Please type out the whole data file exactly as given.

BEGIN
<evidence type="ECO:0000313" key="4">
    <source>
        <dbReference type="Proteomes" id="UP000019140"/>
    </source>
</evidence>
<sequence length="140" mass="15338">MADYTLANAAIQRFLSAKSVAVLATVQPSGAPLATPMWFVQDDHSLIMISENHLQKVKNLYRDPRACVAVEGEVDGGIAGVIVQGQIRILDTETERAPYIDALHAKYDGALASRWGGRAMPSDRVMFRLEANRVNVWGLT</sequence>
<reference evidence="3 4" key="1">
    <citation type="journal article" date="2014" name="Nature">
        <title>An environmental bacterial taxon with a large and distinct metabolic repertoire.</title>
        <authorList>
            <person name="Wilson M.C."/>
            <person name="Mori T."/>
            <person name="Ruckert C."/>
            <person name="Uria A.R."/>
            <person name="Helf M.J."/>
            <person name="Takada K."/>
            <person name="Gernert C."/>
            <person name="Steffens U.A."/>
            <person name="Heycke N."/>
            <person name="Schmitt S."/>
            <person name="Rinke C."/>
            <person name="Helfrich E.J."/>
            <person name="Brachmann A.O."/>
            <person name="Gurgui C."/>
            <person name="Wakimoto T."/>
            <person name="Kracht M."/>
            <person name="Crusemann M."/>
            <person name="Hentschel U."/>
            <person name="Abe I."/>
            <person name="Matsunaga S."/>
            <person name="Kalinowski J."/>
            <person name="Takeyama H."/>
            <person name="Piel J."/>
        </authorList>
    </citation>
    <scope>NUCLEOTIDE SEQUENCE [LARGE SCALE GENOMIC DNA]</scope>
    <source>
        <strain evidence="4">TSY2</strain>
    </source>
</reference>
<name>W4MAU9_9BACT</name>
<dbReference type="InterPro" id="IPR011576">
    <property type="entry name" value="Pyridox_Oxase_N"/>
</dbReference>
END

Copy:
<evidence type="ECO:0000313" key="4">
    <source>
        <dbReference type="Proteomes" id="UP000019140"/>
    </source>
</evidence>
<sequence length="140" mass="15338">MADYTLANAAIQRFLSAKSVAVLATVQPSGAPLATPMWFVQDDHSLIMISENHLQKVKNLYRDPRACVAVEGEVDGGIAGVIVQGQIRILDTETERAPYIDALHAKYDGALASRWGGRAMPSDRVMFRLEANRVNVWGLT</sequence>
<reference evidence="3 4" key="1">
    <citation type="journal article" date="2014" name="Nature">
        <title>An environmental bacterial taxon with a large and distinct metabolic repertoire.</title>
        <authorList>
            <person name="Wilson M.C."/>
            <person name="Mori T."/>
            <person name="Ruckert C."/>
            <person name="Uria A.R."/>
            <person name="Helf M.J."/>
            <person name="Takada K."/>
            <person name="Gernert C."/>
            <person name="Steffens U.A."/>
            <person name="Heycke N."/>
            <person name="Schmitt S."/>
            <person name="Rinke C."/>
            <person name="Helfrich E.J."/>
            <person name="Brachmann A.O."/>
            <person name="Gurgui C."/>
            <person name="Wakimoto T."/>
            <person name="Kracht M."/>
            <person name="Crusemann M."/>
            <person name="Hentschel U."/>
            <person name="Abe I."/>
            <person name="Matsunaga S."/>
            <person name="Kalinowski J."/>
            <person name="Takeyama H."/>
            <person name="Piel J."/>
        </authorList>
    </citation>
    <scope>NUCLEOTIDE SEQUENCE [LARGE SCALE GENOMIC DNA]</scope>
    <source>
        <strain evidence="4">TSY2</strain>
    </source>
</reference>
<name>W4MAU9_9BACT</name>
<dbReference type="InterPro" id="IPR011576">
    <property type="entry name" value="Pyridox_Oxase_N"/>
</dbReference>